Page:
In her interview at Culver, she was asked what her goal was in a year. She replied, “Win a state championship.” Viggiano was then asked her goal for five years. “Win five more,” she responded.

Culver had finished last in its league the two previous seasons.

“I think they liked my answer,” Viggiano said. “I came from a competitive program. When I was at McNary the goal was always to win and I grew up watching that program. My club team that I played for was always really competitive and successful and then I went to coach at Crook County so finishing on top, that was always the goal. If you’re not reaching for the top, then what are you really reaching for?”

Having coached three girls from Culver on a club team, Viggiano sort of knew what she was getting into.

In 2010, her first season, the Lady Bulldogs jumped to third in its league and made the state tournament. Culver then finished fourth in the state in 2011.

“We had really strong freshmen come in, who definitely helped bring a new level of volleyball to our program and just building with the other strong players that we already had the year before,” Viggiano said.

“I had two girls from those first two years who are currently playing college volleyball. Seeing those girls develop and pursue volleyball outside of high school is definitely something great for the culture of your program.”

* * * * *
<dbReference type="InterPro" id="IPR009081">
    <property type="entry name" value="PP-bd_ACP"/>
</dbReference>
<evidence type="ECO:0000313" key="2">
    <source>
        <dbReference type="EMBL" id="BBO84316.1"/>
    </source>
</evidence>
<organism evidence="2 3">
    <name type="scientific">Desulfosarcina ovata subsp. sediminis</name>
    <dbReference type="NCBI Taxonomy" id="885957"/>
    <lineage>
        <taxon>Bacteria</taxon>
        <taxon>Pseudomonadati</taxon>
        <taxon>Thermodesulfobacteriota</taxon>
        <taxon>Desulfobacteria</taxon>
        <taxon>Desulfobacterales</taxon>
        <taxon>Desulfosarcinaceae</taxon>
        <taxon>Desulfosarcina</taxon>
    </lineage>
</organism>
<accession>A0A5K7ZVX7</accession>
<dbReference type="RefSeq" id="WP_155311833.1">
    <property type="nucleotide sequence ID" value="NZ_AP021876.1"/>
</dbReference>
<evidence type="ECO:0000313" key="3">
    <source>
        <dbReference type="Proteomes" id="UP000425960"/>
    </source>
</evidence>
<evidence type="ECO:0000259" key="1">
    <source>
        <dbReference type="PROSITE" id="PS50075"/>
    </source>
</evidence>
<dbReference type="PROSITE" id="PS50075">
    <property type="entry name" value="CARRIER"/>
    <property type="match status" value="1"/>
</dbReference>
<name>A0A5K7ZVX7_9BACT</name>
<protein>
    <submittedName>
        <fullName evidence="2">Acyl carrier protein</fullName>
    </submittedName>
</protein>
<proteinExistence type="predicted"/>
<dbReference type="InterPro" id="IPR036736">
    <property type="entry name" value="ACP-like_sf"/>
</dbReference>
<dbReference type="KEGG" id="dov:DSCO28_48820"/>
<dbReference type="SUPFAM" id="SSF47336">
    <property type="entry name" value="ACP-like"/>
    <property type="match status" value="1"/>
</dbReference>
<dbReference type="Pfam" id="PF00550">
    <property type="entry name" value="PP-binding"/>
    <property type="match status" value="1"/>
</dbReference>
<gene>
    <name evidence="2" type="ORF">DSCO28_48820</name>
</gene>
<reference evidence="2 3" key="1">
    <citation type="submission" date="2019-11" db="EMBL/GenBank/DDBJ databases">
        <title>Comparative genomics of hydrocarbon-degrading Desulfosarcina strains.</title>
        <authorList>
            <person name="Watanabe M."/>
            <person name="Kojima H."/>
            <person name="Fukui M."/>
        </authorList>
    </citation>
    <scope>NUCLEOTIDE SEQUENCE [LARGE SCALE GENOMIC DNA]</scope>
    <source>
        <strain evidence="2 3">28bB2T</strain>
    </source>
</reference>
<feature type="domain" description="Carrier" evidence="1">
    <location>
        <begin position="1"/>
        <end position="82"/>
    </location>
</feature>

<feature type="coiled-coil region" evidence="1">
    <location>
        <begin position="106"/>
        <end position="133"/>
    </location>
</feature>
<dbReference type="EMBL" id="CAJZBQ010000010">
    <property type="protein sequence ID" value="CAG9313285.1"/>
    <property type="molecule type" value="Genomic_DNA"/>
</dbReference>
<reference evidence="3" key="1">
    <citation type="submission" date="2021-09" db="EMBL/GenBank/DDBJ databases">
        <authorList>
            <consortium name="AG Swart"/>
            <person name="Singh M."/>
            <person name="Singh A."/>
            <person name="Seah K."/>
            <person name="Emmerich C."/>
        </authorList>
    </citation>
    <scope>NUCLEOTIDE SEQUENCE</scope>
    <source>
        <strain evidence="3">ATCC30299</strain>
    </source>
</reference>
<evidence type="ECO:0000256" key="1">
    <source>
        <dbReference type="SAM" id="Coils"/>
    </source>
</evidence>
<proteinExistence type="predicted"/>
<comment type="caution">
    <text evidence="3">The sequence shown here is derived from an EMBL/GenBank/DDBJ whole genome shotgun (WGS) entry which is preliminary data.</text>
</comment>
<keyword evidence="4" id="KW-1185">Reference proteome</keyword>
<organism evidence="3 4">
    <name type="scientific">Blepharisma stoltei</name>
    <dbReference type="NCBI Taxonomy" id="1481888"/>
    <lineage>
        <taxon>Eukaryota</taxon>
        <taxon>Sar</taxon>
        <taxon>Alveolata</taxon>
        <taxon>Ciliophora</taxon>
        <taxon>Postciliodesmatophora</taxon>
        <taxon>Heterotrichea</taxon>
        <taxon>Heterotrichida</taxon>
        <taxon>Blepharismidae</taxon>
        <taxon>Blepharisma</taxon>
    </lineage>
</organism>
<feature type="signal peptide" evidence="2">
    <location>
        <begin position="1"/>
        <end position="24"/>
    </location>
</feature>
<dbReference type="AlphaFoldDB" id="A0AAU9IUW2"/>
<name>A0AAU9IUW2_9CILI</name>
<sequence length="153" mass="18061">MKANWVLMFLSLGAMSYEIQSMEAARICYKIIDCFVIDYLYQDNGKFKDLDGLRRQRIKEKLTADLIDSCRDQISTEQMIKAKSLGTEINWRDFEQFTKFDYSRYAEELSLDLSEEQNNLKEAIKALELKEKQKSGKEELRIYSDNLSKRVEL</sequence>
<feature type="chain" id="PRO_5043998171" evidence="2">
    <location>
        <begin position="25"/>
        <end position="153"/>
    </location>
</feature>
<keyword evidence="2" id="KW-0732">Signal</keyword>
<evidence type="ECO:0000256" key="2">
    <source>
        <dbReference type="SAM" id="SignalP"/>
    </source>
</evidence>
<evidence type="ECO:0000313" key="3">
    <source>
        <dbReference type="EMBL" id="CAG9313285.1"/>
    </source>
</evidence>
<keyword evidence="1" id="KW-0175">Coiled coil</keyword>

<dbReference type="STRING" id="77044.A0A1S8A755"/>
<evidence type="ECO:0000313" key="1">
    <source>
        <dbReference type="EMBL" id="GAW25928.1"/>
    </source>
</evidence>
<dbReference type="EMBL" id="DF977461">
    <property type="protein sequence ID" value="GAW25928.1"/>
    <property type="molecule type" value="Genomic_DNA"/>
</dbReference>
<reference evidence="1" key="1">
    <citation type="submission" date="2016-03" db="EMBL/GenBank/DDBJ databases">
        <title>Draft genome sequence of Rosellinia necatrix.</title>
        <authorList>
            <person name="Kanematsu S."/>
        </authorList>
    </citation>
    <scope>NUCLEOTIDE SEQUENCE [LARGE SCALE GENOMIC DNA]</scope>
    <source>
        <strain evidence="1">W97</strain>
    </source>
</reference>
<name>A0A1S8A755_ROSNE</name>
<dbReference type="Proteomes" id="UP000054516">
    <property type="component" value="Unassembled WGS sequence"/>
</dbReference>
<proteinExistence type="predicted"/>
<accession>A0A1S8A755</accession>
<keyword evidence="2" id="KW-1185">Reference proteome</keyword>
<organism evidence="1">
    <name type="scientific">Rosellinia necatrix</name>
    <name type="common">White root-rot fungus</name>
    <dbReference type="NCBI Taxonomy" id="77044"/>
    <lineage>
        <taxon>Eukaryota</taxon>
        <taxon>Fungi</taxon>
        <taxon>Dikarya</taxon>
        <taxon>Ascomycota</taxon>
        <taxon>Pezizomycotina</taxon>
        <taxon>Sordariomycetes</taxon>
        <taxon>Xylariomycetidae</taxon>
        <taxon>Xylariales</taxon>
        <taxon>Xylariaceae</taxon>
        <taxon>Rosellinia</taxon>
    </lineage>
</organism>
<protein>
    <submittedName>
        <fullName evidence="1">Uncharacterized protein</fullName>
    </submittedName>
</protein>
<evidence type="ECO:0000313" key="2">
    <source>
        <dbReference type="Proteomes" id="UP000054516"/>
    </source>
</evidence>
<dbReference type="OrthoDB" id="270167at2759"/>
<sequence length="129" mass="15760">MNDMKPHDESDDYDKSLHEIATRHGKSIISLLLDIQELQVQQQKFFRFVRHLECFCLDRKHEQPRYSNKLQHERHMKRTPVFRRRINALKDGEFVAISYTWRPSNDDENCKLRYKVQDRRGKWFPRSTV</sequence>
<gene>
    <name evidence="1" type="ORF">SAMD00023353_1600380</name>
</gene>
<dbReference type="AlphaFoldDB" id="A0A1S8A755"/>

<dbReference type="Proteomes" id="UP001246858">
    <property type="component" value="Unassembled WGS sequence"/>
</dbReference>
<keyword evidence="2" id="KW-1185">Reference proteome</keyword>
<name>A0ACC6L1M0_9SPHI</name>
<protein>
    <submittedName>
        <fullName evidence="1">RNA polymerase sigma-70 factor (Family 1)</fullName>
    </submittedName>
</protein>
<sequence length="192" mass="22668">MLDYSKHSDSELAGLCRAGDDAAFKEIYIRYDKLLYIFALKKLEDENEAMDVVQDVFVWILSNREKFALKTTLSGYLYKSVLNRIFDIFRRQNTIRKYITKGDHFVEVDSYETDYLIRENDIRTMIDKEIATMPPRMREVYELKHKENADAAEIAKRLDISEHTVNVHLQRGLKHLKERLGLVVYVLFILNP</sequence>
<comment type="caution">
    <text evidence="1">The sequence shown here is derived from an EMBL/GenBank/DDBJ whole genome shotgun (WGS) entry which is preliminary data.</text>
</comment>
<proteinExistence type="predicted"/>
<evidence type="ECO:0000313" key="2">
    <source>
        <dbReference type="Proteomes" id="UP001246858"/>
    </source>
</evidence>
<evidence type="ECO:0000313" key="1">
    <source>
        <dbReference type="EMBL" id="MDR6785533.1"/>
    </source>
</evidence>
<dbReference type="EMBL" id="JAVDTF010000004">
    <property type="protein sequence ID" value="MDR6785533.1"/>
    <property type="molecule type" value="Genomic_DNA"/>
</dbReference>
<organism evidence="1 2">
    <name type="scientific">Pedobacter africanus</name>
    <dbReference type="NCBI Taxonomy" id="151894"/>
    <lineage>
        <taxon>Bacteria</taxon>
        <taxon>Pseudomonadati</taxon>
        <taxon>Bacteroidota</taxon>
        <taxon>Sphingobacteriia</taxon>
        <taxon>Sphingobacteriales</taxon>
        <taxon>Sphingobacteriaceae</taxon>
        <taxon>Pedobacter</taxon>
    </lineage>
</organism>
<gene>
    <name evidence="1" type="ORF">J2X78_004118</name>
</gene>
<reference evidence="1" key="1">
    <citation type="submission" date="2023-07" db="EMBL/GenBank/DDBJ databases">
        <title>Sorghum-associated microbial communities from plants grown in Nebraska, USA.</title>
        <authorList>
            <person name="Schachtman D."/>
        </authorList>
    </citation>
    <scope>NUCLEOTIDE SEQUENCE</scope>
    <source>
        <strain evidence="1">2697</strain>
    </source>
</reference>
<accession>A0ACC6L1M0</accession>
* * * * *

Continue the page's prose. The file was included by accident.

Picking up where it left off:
Culver has a Wall of Champions in its gym with giant pictures of past wrestling teams and the 2007 state champion football team but there weren’t any girls.

Viggiano put an end to that as the volleyball program won the state title in 2012.

“To win it with those girls was just something very special because they had never won a state title in any sport,” Viggiano said. “I swear our entire town was there watching it and that made it extra special as well and for me to help facilitate a group of females going up on that wall, they’re the only group up there, that was really special for me. In a wall of boys, there’s a group of volleyball players, which is awesome.”

Culver had back-to-back third place finishes in 2013 and 2014 and were state runner-up in 2015.

The Lady Bulldogs went into the 2016 state tournament as the No. 1 seed but finished fifth.

Along with all the winning, Viggiano has also created a family atmosphere at Culver, where she also serves as the school’s counselor, and not just because her husband is an assistant coach and her mom has coached the junior varsity.

“They are our kids and we want them to feel that sense of belonging and that sense of love and acceptance throughout the year, not just during our season, so creating that sense of family had been a huge motivator for us and also something that our girls love,” Viggiano said. “They talk about that all the time and can’t imagine not having these experiences as part of their high school career and that makes me feel good because that’s the environment we wanted to create.”